Today we will discuss how you can convince your parents (assuming senior citizen) into mutual funds to get better returns on their investments with lower risk.
I am not saying that every parent needs to invest in mutual funds. But I have seen many parents retiring with insufficient corpus and investing that money in a very manner. It’s not tax-optimized and also earns the least return possible – all in the same of “Safety”
I understand that not all senior citizens want high returns, but in most of the cases, I have seen that there is some allocation which can be made in mutual funds.
We come across many investors, who are investing in mutual funds and they have a good understanding of the product. They have full confidence in mutual funds investments, but their own parents are stuck in the old traditional way of investments. And these children are not able to convince their parents to invest their money in mutual funds or anything closely linked to stock markets, simply because parents come with the baggage of old beliefs about equity markets and poor understanding of the concept of Risk!
Old habits never go!
Most of the parents have all their life invested in Fixed Deposits, LIC policies, PPF, NSC and postal schemes which were simple and guaranteed return products. Their focus was always on “peace of mind” and “safety”. They were not obsessed with returns like we do today!
Parents outright reject the idea of investing in mutual funds or stocks the moment they come to know that its not a guaranteed returns product and there is RISK involved in these things.
To get some idea on this subject, I asked on our telegram group how their parents react for the investments in stocks and mutual funds, and here are 2-3 responses I got!
I know it’s going to be very very tough to convince them for investing in mutual funds, and most of the people will fail in this!. However, this is my small attempt to give some pointers to you on how you can start the conversation with your parents on this issue. Maybe it will work for you.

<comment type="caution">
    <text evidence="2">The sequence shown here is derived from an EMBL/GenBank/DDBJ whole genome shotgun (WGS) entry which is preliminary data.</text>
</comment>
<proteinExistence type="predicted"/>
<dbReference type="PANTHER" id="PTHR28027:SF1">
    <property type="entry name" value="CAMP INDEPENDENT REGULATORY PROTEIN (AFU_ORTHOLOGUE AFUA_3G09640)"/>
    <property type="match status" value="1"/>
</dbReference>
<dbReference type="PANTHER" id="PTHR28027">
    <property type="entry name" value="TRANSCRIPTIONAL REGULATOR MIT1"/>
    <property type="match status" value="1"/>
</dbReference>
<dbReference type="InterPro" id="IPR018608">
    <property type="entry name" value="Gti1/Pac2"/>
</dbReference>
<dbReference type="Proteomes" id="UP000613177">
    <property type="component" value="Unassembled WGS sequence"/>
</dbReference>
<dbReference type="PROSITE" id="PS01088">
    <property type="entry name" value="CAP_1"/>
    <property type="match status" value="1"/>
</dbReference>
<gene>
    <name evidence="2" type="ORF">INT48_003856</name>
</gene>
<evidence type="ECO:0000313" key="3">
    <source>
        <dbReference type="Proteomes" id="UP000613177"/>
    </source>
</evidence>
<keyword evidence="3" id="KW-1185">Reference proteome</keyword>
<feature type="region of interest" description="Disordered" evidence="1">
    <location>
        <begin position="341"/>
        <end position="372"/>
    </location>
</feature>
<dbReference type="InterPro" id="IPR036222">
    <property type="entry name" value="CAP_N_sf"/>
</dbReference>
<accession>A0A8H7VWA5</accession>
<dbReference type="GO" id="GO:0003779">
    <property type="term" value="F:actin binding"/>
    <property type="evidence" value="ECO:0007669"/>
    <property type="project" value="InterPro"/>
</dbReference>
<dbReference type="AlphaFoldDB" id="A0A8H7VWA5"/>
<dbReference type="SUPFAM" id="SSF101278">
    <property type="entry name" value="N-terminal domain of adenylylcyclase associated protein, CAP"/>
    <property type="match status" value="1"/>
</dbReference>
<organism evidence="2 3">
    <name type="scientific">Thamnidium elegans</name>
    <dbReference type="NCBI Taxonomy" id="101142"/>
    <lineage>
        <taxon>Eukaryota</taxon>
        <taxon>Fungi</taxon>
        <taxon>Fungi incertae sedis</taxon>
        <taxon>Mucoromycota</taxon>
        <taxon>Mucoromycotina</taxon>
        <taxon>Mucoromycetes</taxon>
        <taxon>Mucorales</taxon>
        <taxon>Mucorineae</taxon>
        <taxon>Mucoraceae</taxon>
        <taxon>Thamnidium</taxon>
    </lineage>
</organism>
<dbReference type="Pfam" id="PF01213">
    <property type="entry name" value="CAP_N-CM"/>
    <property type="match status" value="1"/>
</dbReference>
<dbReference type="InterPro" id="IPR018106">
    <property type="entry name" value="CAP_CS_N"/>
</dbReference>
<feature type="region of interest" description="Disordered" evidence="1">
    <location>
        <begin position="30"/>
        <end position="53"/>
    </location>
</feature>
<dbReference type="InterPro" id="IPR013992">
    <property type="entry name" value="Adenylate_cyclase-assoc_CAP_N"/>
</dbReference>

So here are simple things we can do.
#1 – Introduce them to Debt Mutual Funds
The first thing you can do is to not introduce the word “Mutual funds” directly to your parents. Tell them that there is one investment product which is similar to Fixed deposits, and the returns it has given over last many years have been a little better than Fixed deposits and has very less taxation (we see tax part in point #2 soon)
Tell them how this new “investment product” works very much like bank deposits. It also lends money to others and gets returns. But unlike bank fixed deposits, it does not give a lower but fixed return.
Instead, it keeps a small-fees and returns all the returns to its investors (which means that its a market-linked returns). There is its own share of risks which needs to be well understood and handled.
The next step is to show them how these debt funds have performed over the last few years like 5/10 yrs.
Start with Banking and PSU Category
You can start with a debt fund which comes from “Banking and PSU Fund” category because I have seen many senior citizens are very comfortable with the portfolio of that kind of debt fund/
Take for example SBI Banking and PSU Funds
Its a debt fund from SBI Mutual fund which invests a big portion of its money in bonds issued by various banks & PSU companies in India. The definition itself will be worth attention and parents may listen because of the word SBI (maybe!!)
That fund has given 8.89% returns in the last 5 yrs. The Journey for a fund has not been as a straight line, but it’s not wild like an equity fund. To a senior citizen who is struggling to get a 6% return in FD may be interested in looking at the past returns of this fund.
Apart from Banking and PSU category, you can also tell them about short term debt fund in case they want to invest their money for short term like a few months to a few years.
The stability of returns for short term debt funds category is quite strong as they invest in short term debt papers (incase this is technical for you, dont worry, you need to learn about debt funds)
Here is an example of HDFC Short term debt fund which has given quite stable returns over many years. Its return in the last 10 yrs is around 8.85% cagr! . No doubt that the fund is little volatile in short term, but over long periods you can see the line going up and up!
One more category is of Medium to Long term funds which are suitable for 3-5 yrs investment period and one can expect an 8-8.5% returns based on historical performance only (past returns are not a guarantee for future returns)
Here is a table showing what has happened in the last many years (Some funds with very low AUM is removed from the table and only bigger brands are taken)
So as the first step just show them these returns and low volatility of debt funds. This will be the foundation step.